Texas FFA News  
 
     
 
Why I Teach Ag: Rebecca Brummond    
Tuesday, September 6, 2022 | Author: Texas FFA News
 



What ag education classes do you teach?
I have taught Horticulture Science, Principles of AFNR, Advanced Plant and Soil Science, Equine Science, Food Technology, Floral Design, Advanced Floral Design, Livestock Production, Advanced Animal Science and Landscape Design.
 
Why do you teach ag?
I teach ag to enlighten students about the importance of agriculture in their life. At first, I went to college to be an extension agent, but when I was sitting in my college welding class with my roommate, she told me she did not know how to weld. This surprised me, as she had been in the two-hour welding class in high school. I inquired about what she did learn from that class; her response was how to play cards. This saddened me since I had two great ag teachers, Dennis Pierce and Danny Reaves, who taught me to weld, fit and build projects in class. 

After this experience, I wanted to be another great ag teacher that students can learn from! 

I have continued teaching ag because I love educating my students about a topic I am passionate about, and I hope to share my passion with them!



What is your favorite classroom memory as a teacher?
To choose one favorite classroom memory is impossible when you have taught as long as I have. The best memories from my classes come from  Principles of Agriculture. This is my favorite class to teach. I love seeing students battle with different aspects of the course to finally find the one thing that sparks an interest in them. In that class, I teach about FFA and parliamentary procedure, animals, plants, and soil, and we even go into the shop and make a shop project. Some students excel at the plants, and some love the parliamentary procedure; others may not find their passion until we start building projects in the shop. I have had students who struggle with tests, notes, bookwork, and everything in school until they get the chance to work with tools in the shop and find success.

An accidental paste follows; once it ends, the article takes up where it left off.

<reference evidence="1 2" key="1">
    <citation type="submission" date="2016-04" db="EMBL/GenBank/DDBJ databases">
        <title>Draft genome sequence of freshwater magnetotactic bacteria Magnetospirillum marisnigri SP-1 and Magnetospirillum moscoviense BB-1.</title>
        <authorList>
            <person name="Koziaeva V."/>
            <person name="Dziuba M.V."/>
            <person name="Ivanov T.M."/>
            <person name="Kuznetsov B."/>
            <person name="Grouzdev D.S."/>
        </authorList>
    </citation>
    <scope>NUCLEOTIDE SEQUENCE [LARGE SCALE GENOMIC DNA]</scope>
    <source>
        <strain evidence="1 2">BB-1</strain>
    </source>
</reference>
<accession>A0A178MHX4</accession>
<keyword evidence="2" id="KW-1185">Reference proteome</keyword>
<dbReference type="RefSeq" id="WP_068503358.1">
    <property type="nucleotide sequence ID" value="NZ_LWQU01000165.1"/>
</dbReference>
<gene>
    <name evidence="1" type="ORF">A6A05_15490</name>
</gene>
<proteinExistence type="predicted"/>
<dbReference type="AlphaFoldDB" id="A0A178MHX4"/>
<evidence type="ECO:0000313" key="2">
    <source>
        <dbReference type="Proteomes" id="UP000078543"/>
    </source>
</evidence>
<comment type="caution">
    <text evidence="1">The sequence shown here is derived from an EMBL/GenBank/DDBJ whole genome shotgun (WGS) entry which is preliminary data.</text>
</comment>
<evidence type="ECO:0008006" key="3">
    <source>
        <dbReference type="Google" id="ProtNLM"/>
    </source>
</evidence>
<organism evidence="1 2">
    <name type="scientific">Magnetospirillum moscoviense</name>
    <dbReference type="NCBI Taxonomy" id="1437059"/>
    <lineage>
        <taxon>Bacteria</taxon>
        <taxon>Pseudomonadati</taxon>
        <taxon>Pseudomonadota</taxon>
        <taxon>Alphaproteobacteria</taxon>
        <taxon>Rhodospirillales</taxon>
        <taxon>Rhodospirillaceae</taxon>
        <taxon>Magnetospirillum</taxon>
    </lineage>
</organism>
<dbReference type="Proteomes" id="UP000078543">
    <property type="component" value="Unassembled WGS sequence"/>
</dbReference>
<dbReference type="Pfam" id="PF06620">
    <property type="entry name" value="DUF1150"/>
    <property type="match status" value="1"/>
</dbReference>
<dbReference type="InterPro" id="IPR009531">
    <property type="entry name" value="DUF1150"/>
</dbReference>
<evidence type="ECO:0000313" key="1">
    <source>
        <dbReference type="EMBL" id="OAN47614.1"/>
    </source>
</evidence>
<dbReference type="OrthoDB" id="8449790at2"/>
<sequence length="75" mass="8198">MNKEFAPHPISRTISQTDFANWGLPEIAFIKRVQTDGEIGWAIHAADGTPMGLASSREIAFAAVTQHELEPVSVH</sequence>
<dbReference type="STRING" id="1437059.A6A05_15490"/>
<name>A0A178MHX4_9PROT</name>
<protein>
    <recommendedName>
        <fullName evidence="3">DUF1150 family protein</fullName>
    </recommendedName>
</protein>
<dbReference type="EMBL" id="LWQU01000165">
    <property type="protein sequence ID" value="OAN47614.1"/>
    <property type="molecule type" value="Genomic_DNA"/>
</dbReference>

Often, I have students whom other teachers, including other ag teachers, struggle with only to make a connection that helps them succeed in my classes and others. Educating and helping students find a possible purpose for their future careers is the best part of my job.



What is your favorite FFA memory?
Again it is hard to pick one favorite FFA memory. I have made many unforgettable memories hauling students all over the state and nation for FFA events. I love training all aspects of FFA, from LDEs and CDEs to public speaking, SAEPs, and agriscience fair. Attending district, area, state, and national conventions and leadership camps have been fun and exciting. However, the best FFA memories are helping my students obtain more than $300,000 in scholarships to go towards their future education over the years.

As a teacher, it is not just my job to help students find possible careers in agriculture, but my goal is to help them get as much money as possible to help them reach those career goals without being too far into debt. Scholarships have become so much my focus that I have stepped up to be on the scholarship committee for Area III. I did this to understand the scholarship process better and ensure that the process is the best for my students, and all of the students in Area III and Texas FFA. I have enjoyed being on this committee and helping create the rubric for scoring and having input on decisions. My main focus is to help my students obtain scholarships, but seeing students find a love and a career interest in agriculture is the most rewarding as an advisor!



Why do you believe that ag education is so important?
I fully believe all students in Texas and the nation should have to take at least the principles of agriculture course, so they are not ignorant of the importance of agriculture. Every human on this earth needs to know and understand that our food supplies do not come from the grocery store. Too often, as I discuss the importance of agriculture in all my classes at the beginning of every year, I have students who have no idea that cows have to be pregnant to produce milk and that you do not need a rooster to get eggs from a hen. Teaching students about the importance of agriculture and why they need to defend their choice of being in an agriculture class is essential. After all, where would we be without agriculture? Naked, Hungry, and Homeless!
 

 
   
 
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